The Freedom and Responsibility of the Baptist Community for Relationship with the "Other"

The Freedom and Responsibility of the Baptist Community for Relationship with the “Other”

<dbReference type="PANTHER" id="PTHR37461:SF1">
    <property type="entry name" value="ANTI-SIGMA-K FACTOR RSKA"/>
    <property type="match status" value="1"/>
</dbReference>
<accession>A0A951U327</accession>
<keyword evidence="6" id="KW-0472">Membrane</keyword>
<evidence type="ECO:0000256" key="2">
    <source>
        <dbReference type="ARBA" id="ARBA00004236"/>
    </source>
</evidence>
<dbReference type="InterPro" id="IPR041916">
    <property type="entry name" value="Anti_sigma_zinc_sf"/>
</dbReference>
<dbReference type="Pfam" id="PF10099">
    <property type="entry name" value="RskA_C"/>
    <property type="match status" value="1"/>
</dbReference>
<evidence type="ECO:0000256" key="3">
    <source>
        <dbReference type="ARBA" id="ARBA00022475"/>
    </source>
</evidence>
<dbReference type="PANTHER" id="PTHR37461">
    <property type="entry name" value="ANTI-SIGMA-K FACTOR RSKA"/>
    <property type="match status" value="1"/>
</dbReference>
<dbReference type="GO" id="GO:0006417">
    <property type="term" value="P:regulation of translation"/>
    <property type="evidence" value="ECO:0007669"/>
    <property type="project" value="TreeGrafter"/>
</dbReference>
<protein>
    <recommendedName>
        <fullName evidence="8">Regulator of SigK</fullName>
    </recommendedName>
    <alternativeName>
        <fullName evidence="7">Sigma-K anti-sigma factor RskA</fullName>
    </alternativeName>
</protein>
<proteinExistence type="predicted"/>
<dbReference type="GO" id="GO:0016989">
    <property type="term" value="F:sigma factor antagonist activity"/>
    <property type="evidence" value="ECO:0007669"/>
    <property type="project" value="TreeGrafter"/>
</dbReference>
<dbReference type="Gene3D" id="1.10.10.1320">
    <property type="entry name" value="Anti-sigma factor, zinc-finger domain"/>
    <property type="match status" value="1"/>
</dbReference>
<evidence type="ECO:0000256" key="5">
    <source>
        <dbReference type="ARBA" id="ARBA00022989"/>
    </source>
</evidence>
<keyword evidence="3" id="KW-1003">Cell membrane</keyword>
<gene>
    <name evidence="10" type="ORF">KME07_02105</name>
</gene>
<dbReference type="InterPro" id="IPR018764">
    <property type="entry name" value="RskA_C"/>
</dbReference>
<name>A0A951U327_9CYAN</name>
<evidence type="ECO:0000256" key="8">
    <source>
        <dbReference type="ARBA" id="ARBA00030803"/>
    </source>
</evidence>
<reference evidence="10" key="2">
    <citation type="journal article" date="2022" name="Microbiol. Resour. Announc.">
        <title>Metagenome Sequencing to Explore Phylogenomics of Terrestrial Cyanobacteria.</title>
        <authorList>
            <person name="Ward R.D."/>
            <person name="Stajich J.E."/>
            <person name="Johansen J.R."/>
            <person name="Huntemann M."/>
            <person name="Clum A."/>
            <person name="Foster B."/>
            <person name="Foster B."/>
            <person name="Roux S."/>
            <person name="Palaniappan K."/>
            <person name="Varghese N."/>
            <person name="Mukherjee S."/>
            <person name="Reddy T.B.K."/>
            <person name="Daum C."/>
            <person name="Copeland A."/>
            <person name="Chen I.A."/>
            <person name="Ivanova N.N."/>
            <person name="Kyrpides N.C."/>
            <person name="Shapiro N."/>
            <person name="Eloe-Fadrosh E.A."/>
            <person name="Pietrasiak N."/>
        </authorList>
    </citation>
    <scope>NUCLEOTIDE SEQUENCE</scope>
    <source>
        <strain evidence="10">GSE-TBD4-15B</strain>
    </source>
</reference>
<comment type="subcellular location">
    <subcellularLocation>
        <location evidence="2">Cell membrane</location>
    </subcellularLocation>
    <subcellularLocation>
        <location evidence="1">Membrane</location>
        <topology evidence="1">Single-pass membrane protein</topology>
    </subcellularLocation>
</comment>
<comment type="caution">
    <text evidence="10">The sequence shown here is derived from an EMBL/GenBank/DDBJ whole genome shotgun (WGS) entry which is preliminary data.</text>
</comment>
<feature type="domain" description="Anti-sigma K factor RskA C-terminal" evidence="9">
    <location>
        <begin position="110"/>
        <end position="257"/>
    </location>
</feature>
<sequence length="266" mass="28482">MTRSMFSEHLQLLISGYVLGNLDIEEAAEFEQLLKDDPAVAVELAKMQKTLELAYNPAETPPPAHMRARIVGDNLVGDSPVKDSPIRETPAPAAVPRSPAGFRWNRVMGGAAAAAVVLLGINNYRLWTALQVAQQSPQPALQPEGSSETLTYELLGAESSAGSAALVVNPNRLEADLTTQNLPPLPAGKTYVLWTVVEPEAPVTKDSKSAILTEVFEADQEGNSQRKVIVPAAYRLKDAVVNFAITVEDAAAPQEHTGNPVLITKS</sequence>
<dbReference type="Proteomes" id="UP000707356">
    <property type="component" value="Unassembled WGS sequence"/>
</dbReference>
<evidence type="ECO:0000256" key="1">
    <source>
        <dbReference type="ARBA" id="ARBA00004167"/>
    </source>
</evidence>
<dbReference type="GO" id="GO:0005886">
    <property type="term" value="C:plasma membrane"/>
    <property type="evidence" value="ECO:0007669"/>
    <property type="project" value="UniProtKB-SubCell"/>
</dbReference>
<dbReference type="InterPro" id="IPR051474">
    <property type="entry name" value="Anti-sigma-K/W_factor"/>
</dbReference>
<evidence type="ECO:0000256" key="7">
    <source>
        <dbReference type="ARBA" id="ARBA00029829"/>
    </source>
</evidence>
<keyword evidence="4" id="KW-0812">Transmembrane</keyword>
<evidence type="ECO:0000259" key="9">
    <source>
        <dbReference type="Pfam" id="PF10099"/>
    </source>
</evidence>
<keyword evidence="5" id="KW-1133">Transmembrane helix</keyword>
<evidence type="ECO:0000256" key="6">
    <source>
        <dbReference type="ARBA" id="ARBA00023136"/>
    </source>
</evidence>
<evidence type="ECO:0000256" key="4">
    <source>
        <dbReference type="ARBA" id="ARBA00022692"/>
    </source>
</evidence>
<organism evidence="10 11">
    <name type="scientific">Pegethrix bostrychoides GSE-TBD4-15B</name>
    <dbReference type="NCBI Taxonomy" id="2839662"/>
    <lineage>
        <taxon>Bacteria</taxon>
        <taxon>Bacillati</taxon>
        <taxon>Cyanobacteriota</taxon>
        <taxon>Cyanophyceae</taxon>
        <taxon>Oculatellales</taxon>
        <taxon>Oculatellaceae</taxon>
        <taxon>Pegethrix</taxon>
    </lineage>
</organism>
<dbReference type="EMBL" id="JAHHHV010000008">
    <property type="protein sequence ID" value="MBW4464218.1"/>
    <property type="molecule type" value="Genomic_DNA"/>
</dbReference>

Baptists' interpretation of the relationship between the community of faith and the civil government is part of a much larger theological complex that grows out of their concepts regarding the nature of biblical faith, and also encompasses the doctrines of salvation, freedom of conscience, and the New Testament church. Baptists have long held the conviction that any church created by an act of government could never be a seedbed for true Christian faith because it fosters a forced (and therefore false) religion. The biblical church should consist of persons who voluntarily embrace faith in Jesus Christ, something that cannot be legislated. However, historical experiences also have taught Baptists that their commitment to the ideal of the separation of church and state does not mean that Baptists can avoid all political involvements. A frequent Baptist response to difference has been that of ill-considered reaction. But, the magnitude of change and discontinuity between Baptist traditions and twenty-first-century contexts cannot simultaneously sustain past patterns and a robust future. “Saving souls” for heaven often has been allowed by Baptists to substitute for the costly and equally witness-laden actions required to address the systemic suffering of “others” in the present. Baptist heritage teaches us the value of carefully considered theological and ethical priorities that would guide our witness and the importance of seeking ways to participate appropriately in political processes that uphold the message of God's concern for all people.

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